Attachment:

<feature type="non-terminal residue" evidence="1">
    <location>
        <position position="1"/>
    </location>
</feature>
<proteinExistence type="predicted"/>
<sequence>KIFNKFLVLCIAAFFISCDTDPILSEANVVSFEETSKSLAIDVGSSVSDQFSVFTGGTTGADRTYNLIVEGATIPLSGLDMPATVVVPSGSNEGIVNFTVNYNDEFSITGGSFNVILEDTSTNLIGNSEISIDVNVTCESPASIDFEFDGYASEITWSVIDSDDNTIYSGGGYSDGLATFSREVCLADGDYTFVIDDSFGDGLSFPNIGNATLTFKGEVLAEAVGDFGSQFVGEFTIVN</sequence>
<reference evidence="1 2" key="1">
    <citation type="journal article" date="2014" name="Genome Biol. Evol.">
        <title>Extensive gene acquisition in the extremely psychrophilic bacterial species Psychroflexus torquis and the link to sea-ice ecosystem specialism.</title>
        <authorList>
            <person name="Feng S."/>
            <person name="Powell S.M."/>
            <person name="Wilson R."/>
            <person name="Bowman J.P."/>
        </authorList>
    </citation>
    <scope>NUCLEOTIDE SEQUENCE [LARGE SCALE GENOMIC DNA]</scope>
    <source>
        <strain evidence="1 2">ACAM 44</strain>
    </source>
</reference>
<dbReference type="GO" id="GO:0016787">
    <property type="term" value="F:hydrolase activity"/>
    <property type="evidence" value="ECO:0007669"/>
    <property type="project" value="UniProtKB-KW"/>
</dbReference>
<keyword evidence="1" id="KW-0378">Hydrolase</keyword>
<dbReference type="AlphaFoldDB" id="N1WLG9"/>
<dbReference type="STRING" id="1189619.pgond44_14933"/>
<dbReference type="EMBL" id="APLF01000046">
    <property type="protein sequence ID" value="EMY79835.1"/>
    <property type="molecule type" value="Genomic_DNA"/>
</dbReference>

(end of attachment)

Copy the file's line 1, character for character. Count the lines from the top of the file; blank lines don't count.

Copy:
<feature type="non-terminal residue" evidence="1">